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How a Nigerian Entrepreneur is seeing an opportunity and making money in off-grid freezers

A Nigerian Entrepreneur is seeing opportunities and making money in an untapped market and utilizing it now to his best. Over 90% of retail trade in Nigeria is through informal channels such as open-air markets and small kiosks. However, for those traders who sell perishable items, refrigeration is a major challenge owing to the country’s erratic electricity supply.

A company called Koolboks, founded in 2018 in France, has identified a business opportunity to provide small businesses in Nigeria and beyond with cold storage solutions. It has developed an off-grid solar-powered unit that works as a refrigerator or freezer, which can stay cool for up to four days without power and sunlight. The units also come with two LED lighting bulbs and USB ports for charging mobile phones. Koolboks has integrated pay-as-you-go technology, which makes the units more affordable. The business recently closed a US$2.5 million seed funding round, led by Aruwa Capital Management, bringing its total investment to date to $3.5 million.

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Jaco Maritz speaks to Koolboks’ Nigerian-born CEO and co-founder Ayoola Dominic, about how he started the company, the business model and why it has opted to open a local assembly plant in Nigeria.

What did you do before starting Koolboks?

I’m a pharmacist by training and worked in the healthcare sector for around 15 years across different disciplines. My last job was as the operations director for the EMEA region at the French pharmaceutical group Servier. Nigeria was one of the countries in my portfolio. Because of inflation and currency-related challenges, we realised that to adequately penetrate the Nigerian market, we had to acquire a domestic pharmaceutical manufacturing firm. I led the team that acquired a local company and we grew the business by over 300% in four years. It has been one of my biggest achievements.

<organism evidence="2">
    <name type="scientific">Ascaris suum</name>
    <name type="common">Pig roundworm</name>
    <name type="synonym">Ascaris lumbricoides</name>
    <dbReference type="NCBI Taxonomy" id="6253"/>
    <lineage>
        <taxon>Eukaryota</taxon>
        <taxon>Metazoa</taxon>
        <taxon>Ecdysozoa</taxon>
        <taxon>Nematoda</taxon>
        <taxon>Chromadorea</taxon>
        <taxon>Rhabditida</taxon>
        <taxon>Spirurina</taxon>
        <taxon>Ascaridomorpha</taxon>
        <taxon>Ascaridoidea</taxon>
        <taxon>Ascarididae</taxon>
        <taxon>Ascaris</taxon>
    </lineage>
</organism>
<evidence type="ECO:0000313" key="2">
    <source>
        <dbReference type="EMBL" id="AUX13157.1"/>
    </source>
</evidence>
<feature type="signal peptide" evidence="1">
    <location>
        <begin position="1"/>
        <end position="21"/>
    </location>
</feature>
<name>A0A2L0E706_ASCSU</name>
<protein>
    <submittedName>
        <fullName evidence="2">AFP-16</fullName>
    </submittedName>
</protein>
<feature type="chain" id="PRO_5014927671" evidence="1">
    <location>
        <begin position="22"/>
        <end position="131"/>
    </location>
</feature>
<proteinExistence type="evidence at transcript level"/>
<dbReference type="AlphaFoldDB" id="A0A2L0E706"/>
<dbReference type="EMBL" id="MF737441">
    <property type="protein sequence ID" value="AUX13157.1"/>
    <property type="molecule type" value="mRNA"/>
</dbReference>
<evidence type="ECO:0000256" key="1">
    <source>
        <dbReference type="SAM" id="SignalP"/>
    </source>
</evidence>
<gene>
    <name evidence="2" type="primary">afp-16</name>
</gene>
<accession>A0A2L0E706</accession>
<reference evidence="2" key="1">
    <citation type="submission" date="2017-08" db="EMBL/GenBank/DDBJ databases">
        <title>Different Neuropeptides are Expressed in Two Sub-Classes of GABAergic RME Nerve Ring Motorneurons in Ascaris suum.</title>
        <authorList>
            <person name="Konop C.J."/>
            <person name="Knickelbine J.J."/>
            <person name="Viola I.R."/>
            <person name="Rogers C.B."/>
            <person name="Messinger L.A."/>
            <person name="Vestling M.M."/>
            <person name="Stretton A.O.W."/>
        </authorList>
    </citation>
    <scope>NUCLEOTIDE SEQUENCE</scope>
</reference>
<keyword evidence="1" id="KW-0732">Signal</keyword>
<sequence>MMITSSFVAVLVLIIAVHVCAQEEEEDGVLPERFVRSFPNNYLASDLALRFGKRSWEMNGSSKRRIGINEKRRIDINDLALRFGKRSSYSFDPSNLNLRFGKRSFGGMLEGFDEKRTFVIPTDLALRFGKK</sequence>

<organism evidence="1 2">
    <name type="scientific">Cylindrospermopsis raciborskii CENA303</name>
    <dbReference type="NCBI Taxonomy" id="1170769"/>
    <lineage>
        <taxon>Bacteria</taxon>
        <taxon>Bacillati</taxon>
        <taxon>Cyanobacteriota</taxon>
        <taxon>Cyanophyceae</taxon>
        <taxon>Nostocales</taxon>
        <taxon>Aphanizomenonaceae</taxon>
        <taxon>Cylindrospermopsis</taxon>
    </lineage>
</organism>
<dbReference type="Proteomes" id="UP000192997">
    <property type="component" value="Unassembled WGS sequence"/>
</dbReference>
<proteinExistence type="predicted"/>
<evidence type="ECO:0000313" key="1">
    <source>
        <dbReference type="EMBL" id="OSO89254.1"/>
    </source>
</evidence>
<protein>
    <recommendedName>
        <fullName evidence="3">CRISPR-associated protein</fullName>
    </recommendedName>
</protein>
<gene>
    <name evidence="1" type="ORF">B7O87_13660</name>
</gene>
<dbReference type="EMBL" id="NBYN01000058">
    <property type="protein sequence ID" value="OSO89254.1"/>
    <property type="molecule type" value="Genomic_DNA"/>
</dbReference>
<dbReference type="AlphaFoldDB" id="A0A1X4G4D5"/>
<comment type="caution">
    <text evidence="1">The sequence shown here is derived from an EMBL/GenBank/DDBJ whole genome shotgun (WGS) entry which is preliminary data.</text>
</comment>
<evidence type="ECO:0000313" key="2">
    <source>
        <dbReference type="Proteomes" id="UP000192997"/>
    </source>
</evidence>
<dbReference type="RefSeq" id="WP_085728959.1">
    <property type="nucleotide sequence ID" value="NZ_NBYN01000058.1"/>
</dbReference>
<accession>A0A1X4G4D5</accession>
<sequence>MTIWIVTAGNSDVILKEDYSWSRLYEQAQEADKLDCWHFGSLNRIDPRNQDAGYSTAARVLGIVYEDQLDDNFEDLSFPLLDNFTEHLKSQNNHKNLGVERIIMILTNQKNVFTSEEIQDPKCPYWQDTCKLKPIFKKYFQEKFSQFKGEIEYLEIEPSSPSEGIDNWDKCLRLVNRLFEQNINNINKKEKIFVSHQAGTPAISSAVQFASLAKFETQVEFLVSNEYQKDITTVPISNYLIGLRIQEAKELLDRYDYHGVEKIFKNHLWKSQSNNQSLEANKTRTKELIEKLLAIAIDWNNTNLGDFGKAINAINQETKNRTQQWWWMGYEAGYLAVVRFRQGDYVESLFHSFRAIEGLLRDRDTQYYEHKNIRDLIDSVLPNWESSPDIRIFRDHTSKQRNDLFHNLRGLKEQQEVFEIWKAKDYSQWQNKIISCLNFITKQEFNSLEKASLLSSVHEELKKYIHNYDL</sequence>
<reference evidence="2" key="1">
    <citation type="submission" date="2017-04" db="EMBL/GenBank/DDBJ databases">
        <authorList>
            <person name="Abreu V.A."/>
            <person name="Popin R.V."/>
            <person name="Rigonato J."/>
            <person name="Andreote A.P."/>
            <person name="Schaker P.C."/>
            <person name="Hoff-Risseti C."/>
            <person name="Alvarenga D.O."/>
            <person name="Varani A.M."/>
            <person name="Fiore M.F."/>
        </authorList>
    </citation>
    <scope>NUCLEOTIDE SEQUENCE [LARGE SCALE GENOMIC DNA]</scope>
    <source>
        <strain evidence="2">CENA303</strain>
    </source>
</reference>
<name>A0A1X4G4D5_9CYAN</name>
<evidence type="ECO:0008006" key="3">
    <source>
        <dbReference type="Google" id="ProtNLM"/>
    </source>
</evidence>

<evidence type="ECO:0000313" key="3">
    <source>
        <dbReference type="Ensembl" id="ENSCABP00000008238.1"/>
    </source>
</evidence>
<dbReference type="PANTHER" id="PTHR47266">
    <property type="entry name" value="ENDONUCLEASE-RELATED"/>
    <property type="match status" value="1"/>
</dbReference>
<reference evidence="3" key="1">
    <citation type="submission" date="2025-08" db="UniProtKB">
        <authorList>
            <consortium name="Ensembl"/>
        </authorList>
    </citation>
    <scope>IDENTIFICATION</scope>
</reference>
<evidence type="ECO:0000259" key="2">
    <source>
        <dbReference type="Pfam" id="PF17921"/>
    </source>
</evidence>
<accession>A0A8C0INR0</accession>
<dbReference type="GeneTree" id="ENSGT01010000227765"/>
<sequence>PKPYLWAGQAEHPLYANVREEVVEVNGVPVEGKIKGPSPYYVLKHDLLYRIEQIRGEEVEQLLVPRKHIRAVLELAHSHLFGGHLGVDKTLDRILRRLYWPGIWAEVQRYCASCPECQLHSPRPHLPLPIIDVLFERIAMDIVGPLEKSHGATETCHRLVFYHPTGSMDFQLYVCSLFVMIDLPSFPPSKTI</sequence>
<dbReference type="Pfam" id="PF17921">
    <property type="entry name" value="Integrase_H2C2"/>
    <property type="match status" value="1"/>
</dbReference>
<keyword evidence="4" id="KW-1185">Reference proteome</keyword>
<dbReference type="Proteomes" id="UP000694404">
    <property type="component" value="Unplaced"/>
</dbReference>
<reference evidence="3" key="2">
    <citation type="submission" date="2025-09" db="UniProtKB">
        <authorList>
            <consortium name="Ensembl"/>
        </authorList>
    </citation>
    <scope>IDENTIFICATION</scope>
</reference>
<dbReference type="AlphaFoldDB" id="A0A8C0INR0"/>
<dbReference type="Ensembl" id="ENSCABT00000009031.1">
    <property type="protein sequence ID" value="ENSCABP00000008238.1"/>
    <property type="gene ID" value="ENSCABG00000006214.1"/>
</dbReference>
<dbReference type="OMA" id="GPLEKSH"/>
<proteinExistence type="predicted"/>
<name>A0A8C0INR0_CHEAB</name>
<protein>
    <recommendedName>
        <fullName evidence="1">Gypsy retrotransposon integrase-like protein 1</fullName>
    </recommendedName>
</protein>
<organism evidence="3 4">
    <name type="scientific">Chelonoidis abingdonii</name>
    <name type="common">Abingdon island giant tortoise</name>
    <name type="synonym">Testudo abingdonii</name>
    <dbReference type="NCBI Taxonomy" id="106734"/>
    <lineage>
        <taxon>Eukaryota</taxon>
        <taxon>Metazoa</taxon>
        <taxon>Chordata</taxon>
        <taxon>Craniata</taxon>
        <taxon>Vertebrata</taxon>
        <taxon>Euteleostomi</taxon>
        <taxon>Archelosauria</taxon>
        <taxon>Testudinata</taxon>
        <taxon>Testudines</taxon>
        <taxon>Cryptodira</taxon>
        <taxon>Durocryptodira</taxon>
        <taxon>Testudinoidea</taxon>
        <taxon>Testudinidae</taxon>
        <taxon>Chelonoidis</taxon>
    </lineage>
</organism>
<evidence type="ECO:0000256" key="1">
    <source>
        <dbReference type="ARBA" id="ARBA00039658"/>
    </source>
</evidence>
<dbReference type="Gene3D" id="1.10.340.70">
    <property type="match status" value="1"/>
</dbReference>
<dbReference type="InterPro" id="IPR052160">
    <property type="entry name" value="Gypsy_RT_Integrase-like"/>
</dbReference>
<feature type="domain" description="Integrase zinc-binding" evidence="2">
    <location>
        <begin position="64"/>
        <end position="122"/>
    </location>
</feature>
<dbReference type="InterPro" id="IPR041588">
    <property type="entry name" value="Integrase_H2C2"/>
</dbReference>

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Tell us about your transition from pharmaceuticals to Koolboks.

I felt the need to do something different and explore my creative side. My co-founder Deborah Gael and I started working together to revolutionise how people experience cooling. We did research and talked to people who could help us. We recruited engineers – some part-time, some full-time – and launched the R&D process. For the first few years, the business was bootstrapped with savings from the co-founders.

In the back of our minds, we had the idea to develop cold chain products for the healthcare sector, for the storage of vaccines, for instance. Yet, we began by manufacturing cooler boxes for the camping industry in Europe and managed to get quite a lot of orders from Carrefour and other French retailers.

Small shopkeepers are Koolboks' primary customers.

Small shopkeepers are Koolboks’ primary customers.

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It didn’t take us long to recognise the opportunity to sell the product to those who needed it most: informal shopkeepers in Africa. We attended a conference in Kenya where we met several distributors who saw the product as a no-brainer for Africa and we received several large orders. We’ve since stopped supplying the camping industry and are now fully focused on sub-Saharan Africa.